Reviewed by Andrew Kasch
Starring Mike Vogel, Jessica Lucas, Lizzy Caplan, Michael Stahl-David
Directed by Matt Reeves
Ah, hype. It has the power to crush a movie faster than the tallest rampaging lizard. No matter how good the product is, it can rarely compete with what is built up in viewer’s minds, and it’s hard to remember anything more built-up than Cloverfield – the little J.J. Abrams mystery project that’s had the world at attention for the past six months. So how does it all measure up in the end?
Pretty damn well, provided you keep your expectations in check. Cloverfield is a balls-to-the-wall ride of a monster movie – nothing more, nothing less.
Like all creature features, we kick off with the calm before the storm. A group of friends are experimenting with a video camera around New York, documenting the farewell party of good-buddy Rob, who leaves for Japan the following day. But Japan comes to him first when a giant monster suddenly emerges from the harbor and begins to lay waste to the city. With camera rolling, Rob and his buddies haul ass through the decimated streets, hoping to find a way out of the city while all hell breaks loose around them.
It seems like only yesterday we suffered through the terrible post-Blair Witch fad of “found footage” movies, each one worse than the last. Though they were collectively sworn off, this past year has seen a major resurgence only with much better results. Movies like Diary of the Dead (review), Paranormal Activity (review), and [Rec] (review) have all been winners; and Cloverfield fits perfectly into the same mold of intense cinéma-vérité … So why are all these films suddenly proving successful? Maybe it’s the fact that, instead of cashing in on a trend, each one seems like a natural reaction to this age of viral media. There’s a great moment towards the beginning of Cloverfield (as seen in the trailer) when the Statue of Liberty’s head hits the street. Instead of fleeing for their lives, half the eyewitnesses whip out their camera phones and gather around the rubble for pictures.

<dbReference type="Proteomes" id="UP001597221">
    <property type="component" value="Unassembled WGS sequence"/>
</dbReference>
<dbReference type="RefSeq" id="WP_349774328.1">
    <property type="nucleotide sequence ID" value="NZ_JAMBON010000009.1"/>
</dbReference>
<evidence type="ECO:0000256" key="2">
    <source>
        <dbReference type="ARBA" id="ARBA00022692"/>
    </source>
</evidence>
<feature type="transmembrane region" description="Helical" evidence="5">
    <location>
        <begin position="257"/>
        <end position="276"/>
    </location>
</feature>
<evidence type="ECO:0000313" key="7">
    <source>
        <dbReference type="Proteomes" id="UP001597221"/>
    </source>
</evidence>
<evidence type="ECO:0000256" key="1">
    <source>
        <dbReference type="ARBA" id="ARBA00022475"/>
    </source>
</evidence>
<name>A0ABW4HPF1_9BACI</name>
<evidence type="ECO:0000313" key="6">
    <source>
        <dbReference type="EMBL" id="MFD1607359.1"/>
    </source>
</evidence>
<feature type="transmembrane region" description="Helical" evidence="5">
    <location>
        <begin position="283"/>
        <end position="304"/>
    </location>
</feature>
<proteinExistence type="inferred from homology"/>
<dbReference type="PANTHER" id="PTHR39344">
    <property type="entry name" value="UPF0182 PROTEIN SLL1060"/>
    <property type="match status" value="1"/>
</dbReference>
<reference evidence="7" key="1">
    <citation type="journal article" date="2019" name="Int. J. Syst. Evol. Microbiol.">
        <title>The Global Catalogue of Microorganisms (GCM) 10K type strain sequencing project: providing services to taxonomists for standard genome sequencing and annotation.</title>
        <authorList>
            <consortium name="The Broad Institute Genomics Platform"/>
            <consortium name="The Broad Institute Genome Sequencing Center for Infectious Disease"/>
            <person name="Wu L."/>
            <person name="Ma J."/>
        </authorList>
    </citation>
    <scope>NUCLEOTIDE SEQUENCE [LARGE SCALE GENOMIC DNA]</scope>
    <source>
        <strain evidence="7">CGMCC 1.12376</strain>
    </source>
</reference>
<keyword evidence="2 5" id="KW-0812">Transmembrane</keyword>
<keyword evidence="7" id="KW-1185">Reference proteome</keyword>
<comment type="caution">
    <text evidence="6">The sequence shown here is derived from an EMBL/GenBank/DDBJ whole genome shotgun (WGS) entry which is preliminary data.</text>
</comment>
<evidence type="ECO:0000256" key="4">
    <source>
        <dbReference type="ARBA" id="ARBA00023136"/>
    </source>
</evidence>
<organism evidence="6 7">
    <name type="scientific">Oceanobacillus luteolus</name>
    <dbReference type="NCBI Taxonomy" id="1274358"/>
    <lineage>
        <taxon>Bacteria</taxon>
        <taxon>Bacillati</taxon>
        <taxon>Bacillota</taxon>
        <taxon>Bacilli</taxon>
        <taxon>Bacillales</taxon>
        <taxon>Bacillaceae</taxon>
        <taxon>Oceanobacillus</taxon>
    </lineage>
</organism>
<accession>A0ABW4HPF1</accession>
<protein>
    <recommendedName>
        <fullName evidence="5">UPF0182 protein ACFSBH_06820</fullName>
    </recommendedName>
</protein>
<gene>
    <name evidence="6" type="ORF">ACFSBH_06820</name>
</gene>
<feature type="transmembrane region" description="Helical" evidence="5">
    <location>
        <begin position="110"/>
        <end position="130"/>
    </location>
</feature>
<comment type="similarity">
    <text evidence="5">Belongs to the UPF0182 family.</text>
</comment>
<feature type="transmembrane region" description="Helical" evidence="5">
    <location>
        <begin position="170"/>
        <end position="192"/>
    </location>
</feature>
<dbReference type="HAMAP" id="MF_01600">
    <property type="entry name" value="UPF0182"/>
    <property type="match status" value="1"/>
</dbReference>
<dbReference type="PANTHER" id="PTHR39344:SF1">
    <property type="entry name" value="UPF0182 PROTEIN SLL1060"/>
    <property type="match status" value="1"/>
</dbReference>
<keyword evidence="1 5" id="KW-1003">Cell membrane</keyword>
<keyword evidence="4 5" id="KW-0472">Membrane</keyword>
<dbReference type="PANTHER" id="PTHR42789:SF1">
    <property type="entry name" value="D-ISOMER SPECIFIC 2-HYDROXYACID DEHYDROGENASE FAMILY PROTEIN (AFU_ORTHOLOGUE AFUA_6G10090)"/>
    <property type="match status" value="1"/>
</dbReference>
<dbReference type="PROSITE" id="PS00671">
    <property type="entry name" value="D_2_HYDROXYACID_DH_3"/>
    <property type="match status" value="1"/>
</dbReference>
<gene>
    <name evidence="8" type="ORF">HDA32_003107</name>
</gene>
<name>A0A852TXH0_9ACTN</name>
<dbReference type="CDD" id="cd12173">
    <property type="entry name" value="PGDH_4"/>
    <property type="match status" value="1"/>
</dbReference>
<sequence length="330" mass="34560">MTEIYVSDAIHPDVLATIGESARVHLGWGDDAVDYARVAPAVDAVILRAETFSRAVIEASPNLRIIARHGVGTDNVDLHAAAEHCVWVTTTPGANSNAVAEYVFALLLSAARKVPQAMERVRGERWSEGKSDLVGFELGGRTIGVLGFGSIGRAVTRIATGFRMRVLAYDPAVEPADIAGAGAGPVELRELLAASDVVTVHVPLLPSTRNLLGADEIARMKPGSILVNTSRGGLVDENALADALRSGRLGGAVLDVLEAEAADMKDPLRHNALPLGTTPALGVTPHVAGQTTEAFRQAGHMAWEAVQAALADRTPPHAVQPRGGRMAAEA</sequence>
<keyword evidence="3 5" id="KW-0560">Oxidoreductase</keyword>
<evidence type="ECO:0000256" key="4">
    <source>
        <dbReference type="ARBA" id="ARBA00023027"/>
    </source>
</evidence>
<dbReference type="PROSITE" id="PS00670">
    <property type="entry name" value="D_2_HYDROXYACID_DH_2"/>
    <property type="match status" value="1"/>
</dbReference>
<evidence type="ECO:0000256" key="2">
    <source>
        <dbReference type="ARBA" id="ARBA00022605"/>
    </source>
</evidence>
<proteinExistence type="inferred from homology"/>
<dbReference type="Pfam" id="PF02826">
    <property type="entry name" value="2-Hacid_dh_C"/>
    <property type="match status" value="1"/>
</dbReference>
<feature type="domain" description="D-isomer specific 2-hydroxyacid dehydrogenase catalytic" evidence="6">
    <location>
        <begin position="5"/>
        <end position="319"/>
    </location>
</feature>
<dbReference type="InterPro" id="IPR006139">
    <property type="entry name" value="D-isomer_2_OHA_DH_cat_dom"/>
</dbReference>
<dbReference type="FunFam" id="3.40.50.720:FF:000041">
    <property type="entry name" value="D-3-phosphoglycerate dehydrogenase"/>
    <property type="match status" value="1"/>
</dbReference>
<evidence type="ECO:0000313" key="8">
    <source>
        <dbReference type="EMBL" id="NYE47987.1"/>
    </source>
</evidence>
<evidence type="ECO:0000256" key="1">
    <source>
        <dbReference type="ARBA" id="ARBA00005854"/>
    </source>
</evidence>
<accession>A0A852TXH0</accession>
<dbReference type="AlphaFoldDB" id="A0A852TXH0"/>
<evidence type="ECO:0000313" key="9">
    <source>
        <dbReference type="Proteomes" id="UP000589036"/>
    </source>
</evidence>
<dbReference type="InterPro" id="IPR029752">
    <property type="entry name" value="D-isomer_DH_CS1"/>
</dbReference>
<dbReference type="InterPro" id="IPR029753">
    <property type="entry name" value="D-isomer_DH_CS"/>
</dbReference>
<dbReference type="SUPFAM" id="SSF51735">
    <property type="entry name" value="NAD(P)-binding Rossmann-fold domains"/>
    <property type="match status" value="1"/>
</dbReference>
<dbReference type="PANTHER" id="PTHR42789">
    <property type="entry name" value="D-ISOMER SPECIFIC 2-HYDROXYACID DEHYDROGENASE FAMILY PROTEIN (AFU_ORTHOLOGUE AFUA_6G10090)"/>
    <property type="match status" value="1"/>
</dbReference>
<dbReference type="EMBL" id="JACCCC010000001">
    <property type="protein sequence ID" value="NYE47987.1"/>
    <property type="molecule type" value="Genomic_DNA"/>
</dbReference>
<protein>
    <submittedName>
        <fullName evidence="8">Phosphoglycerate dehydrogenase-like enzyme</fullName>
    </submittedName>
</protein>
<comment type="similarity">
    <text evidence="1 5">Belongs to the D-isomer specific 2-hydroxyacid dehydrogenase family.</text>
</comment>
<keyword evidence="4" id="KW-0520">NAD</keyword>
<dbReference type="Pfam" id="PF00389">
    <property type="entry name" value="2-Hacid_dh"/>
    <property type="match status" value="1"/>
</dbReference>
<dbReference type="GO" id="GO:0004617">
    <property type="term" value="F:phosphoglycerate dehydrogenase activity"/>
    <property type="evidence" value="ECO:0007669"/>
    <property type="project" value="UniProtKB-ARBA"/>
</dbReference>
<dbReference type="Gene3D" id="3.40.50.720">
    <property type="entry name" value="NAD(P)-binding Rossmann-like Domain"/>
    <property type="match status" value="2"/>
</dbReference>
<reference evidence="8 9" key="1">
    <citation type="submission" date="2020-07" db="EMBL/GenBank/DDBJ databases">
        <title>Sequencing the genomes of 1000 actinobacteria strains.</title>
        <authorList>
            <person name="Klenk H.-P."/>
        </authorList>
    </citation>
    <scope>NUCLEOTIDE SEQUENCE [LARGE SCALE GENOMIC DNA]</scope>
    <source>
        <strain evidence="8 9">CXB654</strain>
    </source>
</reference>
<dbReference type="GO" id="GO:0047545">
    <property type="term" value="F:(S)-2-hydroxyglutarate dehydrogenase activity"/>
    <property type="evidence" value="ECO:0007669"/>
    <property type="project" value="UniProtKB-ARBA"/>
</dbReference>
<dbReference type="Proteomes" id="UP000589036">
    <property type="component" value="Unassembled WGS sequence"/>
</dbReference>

The film moves fast and furious and uses its first-person perspective to amp up the realism. The best thing about a cinéma-vérité monster movie is how the creators give you a real sense of scale. When Saving Private Ryan was first released, there were reports of WWII veterans having flashbacks during the battle scenes, and I suspect Cloverfield will have the same effect on New Yorkers. The shaky-cam ground images of falling buildings and fleeing masses bear more than a passing resemblance to 9/11, which is oddly fitting since Godzilla was Japan’s answer to the atomic bomb.
Cloverfield‘s creature, while not exactly iconic, is still an impressive creation and delivers scenes of astonishing carnage while spawning dozens of smaller creatures (which we first told you about here: “Exclusive Cloverfield Info!” — August 2007) that make your skin crawl. The FX are all digital, but the action is so frantic and the sound design so chilling that you’re easily caught up in the moment without focusing on the low-budget computer animation. In most cases you barely have time to process what you’re seeing before racing to the next crumbling set-piece. Of course, in a movie filled with lots of running and screaming, you generally don’t get much in the way of characters, but the filmmakers at least give us a good sense of the protagonists through realistic performances and quick thumbnail characterization.
Nothing about Cloverfield is particularly groundbreaking, and the whole thing is over in a flash, but it delivers on its simple promise of wild thrills and wanton destruction. At the very least, those still hurting from the abysmal U.S. Godzilla remake will be thrilled to see New York get its long overdue monster thrashing. Just be sure to stick around during the end credits to hear the creature’s theme (appropriately titled “Roar! – Cloverfield Suite”), which is a brilliant send-up of that classic Toho kaiju music we all love.
4 out of 5
Discuss Cloverfield in our Dread Central forums!